As educators, we are engrossed in a world that pushes us to critically examine what is. Particularly in language education, we explore the various theories and practices involved in learning new language(s)—or expanding our linguistic repertoire, depending on your paradigmatic stance. No matter our position—whether it refers to our jobs or to an ideological stance—we are advocates. We are thus challenged to understand our diverse roles as advocates, which, as Foley and Valenzuela (2004) demonstrate, come in many forms.

We expand Staehr Fenner’s (2014) definition of advocacy—working for students’ equitable and excellent education by taking appropriate actions on their behalf— by recognizing the importance of including the voices of those most affected by the issues, and not simply speaking for them. The them in this case is a group that we refer to as emergent bilinguals, students who, in the United States, are in the process of learning English as an additional language. Most often, this group is referred to as English language learners (ELLs) or limited English proficient (LEP). However, we know that “ELLs are in fact emergent bilinguals” (García & Kleifgen, 2018, p. 3) since through school (however it is defined, depending on age) and English, they become bilingual, functioning in their home language(s) and English. To ignore their bilingualism is to perpetuate educational inequity by failing to recognize that bilinguals differ from and have unique learning needs compared to monolinguals (García & Kleifgen, 2018). Knowing and referring to these students as emergent bilinguals recognizes bilingualism as a cognitive, social, and educational resource, and has key consequences both for students and for teachers, policy makers, parents, the language education profession, and U.S. society at large (García, 2009). What follows is a compilation of examples of advocacy from our TESOL community in Florida. Because our understanding of advocacy is broad and inclusive, the examples provided range in who participated, in what capacity, and for what duration.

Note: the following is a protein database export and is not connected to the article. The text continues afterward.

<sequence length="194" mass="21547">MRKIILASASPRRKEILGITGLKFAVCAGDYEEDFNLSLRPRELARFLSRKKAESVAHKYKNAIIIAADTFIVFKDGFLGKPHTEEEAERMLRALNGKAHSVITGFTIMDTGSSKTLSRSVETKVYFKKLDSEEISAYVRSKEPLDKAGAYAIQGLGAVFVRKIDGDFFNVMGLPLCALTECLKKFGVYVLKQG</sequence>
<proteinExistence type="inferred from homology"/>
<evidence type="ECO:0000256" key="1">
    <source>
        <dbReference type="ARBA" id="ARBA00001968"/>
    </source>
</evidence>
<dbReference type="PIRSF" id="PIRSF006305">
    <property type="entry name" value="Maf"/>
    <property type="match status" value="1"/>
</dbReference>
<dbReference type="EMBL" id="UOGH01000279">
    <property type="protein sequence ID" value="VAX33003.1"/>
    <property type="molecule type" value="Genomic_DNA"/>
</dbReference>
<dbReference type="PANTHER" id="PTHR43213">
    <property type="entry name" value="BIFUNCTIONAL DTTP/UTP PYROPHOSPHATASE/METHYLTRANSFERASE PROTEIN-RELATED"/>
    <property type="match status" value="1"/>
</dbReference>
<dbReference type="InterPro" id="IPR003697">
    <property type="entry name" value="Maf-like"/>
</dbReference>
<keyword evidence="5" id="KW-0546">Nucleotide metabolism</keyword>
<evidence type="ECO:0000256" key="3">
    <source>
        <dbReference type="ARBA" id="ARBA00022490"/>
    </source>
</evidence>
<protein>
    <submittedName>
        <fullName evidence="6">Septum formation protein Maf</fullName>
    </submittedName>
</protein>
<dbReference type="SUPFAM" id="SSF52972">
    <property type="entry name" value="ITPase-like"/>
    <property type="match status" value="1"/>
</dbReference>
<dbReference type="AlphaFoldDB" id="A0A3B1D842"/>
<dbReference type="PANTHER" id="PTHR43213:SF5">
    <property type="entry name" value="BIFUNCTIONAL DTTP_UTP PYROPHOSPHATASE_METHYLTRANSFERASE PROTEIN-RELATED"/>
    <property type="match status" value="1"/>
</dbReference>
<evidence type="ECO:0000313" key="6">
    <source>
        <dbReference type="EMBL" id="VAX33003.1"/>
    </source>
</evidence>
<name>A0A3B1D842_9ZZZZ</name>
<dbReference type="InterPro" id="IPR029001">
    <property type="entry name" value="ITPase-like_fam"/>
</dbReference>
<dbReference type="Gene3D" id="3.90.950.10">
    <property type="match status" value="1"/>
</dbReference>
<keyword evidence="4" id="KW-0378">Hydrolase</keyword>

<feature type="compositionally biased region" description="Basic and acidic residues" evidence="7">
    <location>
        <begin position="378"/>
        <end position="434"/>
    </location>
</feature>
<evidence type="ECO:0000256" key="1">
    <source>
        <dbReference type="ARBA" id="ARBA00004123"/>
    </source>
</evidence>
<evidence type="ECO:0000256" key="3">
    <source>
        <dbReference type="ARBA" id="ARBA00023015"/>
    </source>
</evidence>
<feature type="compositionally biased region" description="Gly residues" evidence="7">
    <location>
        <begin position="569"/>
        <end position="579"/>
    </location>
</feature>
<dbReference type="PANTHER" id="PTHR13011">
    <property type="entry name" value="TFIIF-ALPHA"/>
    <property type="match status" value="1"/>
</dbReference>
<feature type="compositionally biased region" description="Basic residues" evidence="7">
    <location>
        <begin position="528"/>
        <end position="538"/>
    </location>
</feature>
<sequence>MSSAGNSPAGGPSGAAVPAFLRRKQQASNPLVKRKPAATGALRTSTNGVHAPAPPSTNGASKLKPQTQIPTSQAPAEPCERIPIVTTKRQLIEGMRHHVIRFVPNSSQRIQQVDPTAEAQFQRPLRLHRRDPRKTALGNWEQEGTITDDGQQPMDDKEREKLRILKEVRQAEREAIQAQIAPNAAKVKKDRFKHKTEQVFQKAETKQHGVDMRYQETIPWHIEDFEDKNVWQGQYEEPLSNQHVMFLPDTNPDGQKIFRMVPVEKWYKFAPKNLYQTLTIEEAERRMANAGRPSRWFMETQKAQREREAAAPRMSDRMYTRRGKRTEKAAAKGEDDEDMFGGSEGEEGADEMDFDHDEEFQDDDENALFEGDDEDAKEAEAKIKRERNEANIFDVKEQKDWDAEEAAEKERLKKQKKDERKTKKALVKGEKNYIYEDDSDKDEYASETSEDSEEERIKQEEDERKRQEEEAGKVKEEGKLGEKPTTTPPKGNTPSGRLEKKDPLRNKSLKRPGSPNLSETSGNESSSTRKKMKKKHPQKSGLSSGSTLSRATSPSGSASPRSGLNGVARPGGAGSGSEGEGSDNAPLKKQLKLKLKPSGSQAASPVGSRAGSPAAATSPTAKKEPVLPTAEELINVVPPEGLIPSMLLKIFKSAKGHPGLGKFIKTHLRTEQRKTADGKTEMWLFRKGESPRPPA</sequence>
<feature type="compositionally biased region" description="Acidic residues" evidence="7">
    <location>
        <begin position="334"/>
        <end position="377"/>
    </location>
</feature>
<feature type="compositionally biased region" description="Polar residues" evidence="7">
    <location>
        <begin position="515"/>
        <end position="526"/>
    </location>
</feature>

Sunshine State Teachers of English to Speakers of Other Languages (SSTESOL) has become a source of forces for empowerment in advocacy. Its diverse members continue to fulfill their roles in ways to positively impact emergent bilinguals’ language development, cultural development, and academic achievement. As such, they work diligently to help emergent bilingual students succeed while holding schools and education leaders accountable for their performance outcomes. Their voices as advocates for emergent bilinguals and their families, teachers of emergent bilinguals, and the various programs that serve emergent bilingual students are crucial to preparing them for academic success in and beyond the classroom. This chapter sheds light on a few of them, namely classroom level advocacy, policy/legal advocacy, and research as advocacy.

We begin this chapter by providing questions that may be useful to SSTESOL members, readers, and friends. How can I build a purposeful community for language development that leads to positive effects on emergent bilingual learners PreK-12 and beyond? What can I do in my classroom, school, district, college, university and community? How can I collaborate with other non-school based communities and organizations?



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